1. Reward points – These points are pretty easy to accumulate and can be exchange with cash vouchers or rebates.
  2. Special member price for selected items – All hypermarket loyalty cards offer discounted price on selected goods for card members.
  3. Additional discount of other merchants – Some loyalty cards also comes with other perks such as additional discounts at other food outlets and other merchants.
The Drawbacks
Every Yin has its Yang, and loyalty cards are no different. The major drawback of owning one of these plastic goods is the fee, but don’t sweat because it is pretty affordable for the masses at around RM12 per year per card. Then there’s your personal information; often times a loyalty card is used as an incentive plan which allows a retail business to gather information about its customers.
Generally, a loyalty card has a barcode or magnetic stripe that is scanned at the point of sale (POS). The card identifies the consumer and sends information about what he or she has bought to a database. As an exchange to giving away your purchase information for free, these stores reward you with points and discounts! Though let’s not give in to paranoia, the information will be used mainly to assist stocks and surveys.
4 hypermarket loyalty cards in Malaysia
imageCard Name: AEON BiG member card
Card Fee: Free
Reward Points: RM1 = 1 AEON BiG Points / 50 AEON BiG Eco Points earned each time you use AEON BiG recycle bags only on every Saturday
1,000 AEON BiG Points = RM5 cash rebate
Monthly special member price promotion (example: Samsung Galaxy Tab 3 Lite for RM649, NP is RM699)
Validity Period: 1 year
Those who visit AEON BiG for their day-to-day supplies should consider taking up the AEON BiG member card. It is after all free, and the points you collected will help you save money in the long run! This is how the card works: Every 1,000 AEON BiG points collected Is equivalent to RM5.00 cash rebate value that’s redeemable in your next purchase. So for example;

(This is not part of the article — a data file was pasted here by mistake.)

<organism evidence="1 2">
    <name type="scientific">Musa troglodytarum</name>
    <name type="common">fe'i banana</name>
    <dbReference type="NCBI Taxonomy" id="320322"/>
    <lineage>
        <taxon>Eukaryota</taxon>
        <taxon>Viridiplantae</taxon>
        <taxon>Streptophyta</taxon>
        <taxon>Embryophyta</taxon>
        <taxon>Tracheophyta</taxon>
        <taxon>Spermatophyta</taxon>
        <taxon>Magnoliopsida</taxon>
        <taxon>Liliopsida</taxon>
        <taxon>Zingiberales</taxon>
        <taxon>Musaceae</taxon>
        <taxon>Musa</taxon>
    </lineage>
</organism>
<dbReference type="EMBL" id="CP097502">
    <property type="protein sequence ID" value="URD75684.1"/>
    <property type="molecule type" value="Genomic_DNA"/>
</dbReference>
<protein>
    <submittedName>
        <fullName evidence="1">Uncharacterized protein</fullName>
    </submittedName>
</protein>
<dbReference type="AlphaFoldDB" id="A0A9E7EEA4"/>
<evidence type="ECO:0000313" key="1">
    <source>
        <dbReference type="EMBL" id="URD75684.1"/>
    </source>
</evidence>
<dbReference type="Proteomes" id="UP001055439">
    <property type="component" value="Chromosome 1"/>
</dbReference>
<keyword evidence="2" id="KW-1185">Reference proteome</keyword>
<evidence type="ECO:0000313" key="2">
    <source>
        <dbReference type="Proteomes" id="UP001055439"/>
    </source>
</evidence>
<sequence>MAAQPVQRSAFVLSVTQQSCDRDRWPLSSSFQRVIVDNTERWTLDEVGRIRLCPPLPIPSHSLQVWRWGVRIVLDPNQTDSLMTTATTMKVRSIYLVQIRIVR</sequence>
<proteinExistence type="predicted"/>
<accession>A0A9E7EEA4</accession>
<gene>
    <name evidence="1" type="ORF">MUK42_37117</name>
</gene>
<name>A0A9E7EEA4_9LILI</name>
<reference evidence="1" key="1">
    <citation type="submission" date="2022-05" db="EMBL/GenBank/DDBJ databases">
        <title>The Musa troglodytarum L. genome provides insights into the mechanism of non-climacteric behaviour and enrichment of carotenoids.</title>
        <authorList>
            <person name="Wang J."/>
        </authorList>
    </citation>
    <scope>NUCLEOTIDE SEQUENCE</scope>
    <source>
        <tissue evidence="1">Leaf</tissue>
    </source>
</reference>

Total current purchase of goods from AEON BiG store: RM100.00
AEON BiG points accumulated from previous purchases: 1000 points
(1000 AEON BiG points = RM5.00).
Total Payment: RM100 – RM5.00 = RM95.00
Aside from the lovely rebate, members also get to enjoy purchasing selected items at a lower price.
aeonCard Name: AEON MEMBER card
Card Fee: RM12
Reward Points: RM1 = 1 AEON Point Points for Redemption: 1,000 AEON BiG Points = RM5 cash rebate
Specially priced items at AEON Store and Pasar Raya MaxValue
Special invite to AEON MEMBER Day
Birthday rewards
100 AEON Member points upon card renewal
Refer AEON MEMBER card to family members for instant 100 points
Discounts from a wide selection of merchants
Points can be exchange with AEON gift vouchers, food vouchers, Starbucks card, and many more
Free Pearl Magazine
Special Parking Rate – free 2 hours parking when you shop at selected AEON shopping centre
Points Validity Period: 1 year
AEON MEMBER card is priced at RM12, but it looks like this piece of plastic gives you quite a bang for your buck. The rewards are plenty, and you could use this card to get promotions from other merchants as well. On the flipside, the card doesn’t offer cash rebate like their partner AEON BiG. Instead, you could redeem your points with gifts like AEON cash vouchers, food vouchers, a Starbucks card, and other sorts of cash vouchers. Currently, AEON is offering two types of card fee – RM12 for a year membership and RM24 for 3 years’ worth of membership.
tesco_traj_club_cardCard Name: Tesco Clubcard
Card Fee: Free
Reward Points: RM2 = 1 Clubcard Point
Points will be converted into cash voucher (1 Clubcard Point = RM0.01)
Extra discounts with Product Coupons
Biz Clubcard available for small businesses
Dining or prepaid top-up at Tesco will earn you Clubcard Points as well
Points Validity Period: None
Tesco lovers, grab your free Tesco Clubcard for free and receive cash vouchers! Unfortunately, this loyalty card does not offer extensive offers quite like AEON, but you do receive points which will then be converted into cash vouchers. There is more than one way for patrons to collect their points:
You collect 1 Clubcard Point for every RM2 you spend in Tesco 1 Clubcard Point for every RM2 you spend in Medan Selera
2 Clubcard Point for every RM2 when you swipe your Clubcard and pay with your Tesco-RHB credit/debit card in any Tesco Stores.
2 Green Clubcard Points each time you re-use the Tesco Green Bags
1 Green Clubcard Point each time you re-use any bags
Another pleasant note about this specific loyalty card is that the points don’t expire, and only a minimum of 150 points are needed to convert the points into cash vouchers (but 150 Clubcard Point is equivalent to RM1.50, which is not that great!). Aside from converting points into cash vouchers, members are entitled to extra discounts at Tesco.